An Englishman In Isabela Blog #76 – Driving in Santiago City

Friday, January 08, 2010

Here are a few pictures taken when we were driving through the centre of Santiago City yesterday.







As you can see, most of the traffic in Santiago City is the tricycle. It’s a taxi service used by the majority of its citizens, even by us when the car is an inconvenience to park in certain places. Tricycle drivers usually give way to cars, will move their vehicles if they are blocking a car park space, and the drivers even assist us when we back out into the busy main road. The tricycle charge from our house into the city is just 20 pesos (25p) for the three of us. Most families seem to own at least one tricycle which is used for transporting the family and, if licensed for the purpose, to supplement income with farepaying passengers. Tricycles can carry 2 passengers in the sidecar and at least one on the pinion behind the driver. However, on school runs we have witnessed them carrying anything up to 10 children, several behind the driver, several inside, several on top and some standing up on the luggage rack at the back.
The motocycle is the other major form of family transport. In Santiago City they are used to carry up to four people including the driver. If there are children they may even manage 5. How they keep upright I will never know as the bike must be very difficult to handle. Helmets are rarely worn, riders preferring to don baseball caps instead, such is the value placed on human life. The law requires the wearing of helmets but, reference other expat blogs I have read, it does not appear to be enforced by the LTO except in the case of foreigners. An on-the-spot fine is normally applied for violations.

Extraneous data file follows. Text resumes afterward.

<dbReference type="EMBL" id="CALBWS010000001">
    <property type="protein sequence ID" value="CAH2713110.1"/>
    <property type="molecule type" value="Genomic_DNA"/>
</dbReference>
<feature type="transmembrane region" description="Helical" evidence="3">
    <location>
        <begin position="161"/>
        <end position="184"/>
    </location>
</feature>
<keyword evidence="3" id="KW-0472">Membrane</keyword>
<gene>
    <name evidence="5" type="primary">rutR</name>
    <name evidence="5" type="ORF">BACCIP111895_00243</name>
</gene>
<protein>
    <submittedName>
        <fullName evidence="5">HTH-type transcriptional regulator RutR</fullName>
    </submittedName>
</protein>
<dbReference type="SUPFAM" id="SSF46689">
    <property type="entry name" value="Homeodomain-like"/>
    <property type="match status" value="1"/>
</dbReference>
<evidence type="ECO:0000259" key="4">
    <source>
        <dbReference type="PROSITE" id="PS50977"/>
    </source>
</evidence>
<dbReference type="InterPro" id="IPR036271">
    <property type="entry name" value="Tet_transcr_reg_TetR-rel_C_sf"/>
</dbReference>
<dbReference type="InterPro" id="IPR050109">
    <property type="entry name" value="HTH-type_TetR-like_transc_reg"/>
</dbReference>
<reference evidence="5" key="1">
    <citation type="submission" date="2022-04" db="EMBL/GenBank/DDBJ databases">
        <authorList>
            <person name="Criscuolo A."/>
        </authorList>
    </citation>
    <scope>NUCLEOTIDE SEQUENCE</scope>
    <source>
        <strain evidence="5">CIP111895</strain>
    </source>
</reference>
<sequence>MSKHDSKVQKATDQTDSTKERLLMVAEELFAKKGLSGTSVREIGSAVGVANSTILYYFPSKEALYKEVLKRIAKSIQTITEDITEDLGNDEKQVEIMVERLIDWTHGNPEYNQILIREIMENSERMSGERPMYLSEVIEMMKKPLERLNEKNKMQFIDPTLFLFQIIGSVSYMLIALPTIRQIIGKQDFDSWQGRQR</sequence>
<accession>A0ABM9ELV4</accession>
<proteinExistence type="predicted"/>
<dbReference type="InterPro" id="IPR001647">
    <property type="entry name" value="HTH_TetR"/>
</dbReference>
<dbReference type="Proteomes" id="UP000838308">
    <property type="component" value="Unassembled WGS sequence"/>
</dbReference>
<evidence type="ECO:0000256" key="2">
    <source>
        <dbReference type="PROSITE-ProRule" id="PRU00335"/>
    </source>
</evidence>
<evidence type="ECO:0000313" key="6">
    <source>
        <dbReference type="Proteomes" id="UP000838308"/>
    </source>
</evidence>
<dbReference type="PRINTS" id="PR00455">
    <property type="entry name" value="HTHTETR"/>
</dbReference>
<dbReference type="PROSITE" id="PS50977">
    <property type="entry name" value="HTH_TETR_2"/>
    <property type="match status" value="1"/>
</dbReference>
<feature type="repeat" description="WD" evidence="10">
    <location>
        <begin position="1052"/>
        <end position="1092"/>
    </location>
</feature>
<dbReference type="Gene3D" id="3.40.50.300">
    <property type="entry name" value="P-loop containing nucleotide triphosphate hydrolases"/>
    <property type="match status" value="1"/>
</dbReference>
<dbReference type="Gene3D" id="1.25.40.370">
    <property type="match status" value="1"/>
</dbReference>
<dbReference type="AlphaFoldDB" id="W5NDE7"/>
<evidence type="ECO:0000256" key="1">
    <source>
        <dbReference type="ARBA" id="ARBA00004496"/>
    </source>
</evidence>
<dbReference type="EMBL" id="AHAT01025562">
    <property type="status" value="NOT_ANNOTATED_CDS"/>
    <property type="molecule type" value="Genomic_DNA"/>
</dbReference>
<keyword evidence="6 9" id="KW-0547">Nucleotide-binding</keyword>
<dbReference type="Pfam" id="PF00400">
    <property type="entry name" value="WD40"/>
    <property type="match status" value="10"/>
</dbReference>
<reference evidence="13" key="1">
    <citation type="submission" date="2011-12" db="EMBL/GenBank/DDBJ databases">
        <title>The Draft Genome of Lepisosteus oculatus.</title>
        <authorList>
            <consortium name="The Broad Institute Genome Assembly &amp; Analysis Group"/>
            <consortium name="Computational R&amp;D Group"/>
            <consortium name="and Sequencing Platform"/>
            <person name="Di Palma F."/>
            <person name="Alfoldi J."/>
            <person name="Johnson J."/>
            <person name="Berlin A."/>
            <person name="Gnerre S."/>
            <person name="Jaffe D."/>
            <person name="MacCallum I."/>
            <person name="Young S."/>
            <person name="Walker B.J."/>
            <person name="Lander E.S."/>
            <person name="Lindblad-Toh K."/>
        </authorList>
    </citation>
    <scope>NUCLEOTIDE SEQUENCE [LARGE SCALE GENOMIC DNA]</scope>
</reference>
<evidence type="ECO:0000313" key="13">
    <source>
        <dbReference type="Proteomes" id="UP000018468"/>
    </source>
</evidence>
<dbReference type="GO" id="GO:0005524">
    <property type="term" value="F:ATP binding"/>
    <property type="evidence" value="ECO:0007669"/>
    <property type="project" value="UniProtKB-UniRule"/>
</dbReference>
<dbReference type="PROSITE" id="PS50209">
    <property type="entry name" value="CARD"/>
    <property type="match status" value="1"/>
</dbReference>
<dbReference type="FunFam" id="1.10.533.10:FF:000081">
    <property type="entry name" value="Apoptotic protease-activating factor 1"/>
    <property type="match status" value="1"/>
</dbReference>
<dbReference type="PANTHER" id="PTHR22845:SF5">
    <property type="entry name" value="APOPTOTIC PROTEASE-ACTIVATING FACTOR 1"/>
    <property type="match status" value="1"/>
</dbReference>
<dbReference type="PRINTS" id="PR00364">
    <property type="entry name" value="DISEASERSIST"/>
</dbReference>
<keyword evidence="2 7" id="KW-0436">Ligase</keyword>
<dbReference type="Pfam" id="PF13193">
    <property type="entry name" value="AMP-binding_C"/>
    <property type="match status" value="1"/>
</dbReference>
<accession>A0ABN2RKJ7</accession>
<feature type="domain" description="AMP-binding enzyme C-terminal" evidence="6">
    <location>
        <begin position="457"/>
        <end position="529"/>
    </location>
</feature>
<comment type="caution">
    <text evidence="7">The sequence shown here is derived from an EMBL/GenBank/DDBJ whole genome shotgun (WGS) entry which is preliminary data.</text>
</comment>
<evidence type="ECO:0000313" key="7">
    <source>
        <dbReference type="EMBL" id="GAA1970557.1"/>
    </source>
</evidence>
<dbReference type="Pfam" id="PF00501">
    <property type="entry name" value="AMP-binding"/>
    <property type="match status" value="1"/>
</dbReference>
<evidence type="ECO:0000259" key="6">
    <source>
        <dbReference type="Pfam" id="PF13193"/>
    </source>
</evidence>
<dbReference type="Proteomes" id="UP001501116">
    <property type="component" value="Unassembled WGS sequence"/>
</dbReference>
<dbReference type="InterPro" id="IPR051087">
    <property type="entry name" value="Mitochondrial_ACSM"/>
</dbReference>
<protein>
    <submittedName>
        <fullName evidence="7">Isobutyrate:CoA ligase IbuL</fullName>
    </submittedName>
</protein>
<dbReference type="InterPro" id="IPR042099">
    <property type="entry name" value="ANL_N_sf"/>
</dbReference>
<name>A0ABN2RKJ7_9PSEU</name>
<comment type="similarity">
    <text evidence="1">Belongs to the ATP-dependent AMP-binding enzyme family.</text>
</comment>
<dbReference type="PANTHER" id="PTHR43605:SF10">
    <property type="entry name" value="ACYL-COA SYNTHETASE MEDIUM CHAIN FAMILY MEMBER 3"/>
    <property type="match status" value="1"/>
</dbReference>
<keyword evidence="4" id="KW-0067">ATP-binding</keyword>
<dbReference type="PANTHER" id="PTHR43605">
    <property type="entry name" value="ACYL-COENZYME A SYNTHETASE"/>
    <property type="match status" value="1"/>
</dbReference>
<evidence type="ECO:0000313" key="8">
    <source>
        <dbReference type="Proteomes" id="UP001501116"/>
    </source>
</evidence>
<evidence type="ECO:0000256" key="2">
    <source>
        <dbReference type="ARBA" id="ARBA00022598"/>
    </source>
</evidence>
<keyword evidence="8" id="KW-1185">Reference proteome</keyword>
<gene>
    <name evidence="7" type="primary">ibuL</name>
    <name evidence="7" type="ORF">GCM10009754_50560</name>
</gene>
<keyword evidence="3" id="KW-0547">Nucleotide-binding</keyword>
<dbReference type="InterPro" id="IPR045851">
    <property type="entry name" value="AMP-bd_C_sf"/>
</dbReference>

It is unusual to see large trucks in the city except at night as there are rules governing their access, however, this does not seem to be tightly enforced. During the day time you often see lines of trucks parked by the roadside outside the city. As trucks are normally restricted to nightime movement, any journey overnight to Manila by us often encounters large numbers of trucks making a similar journey. Over the mountains one learns safe ways to overtake slow-moving trucks.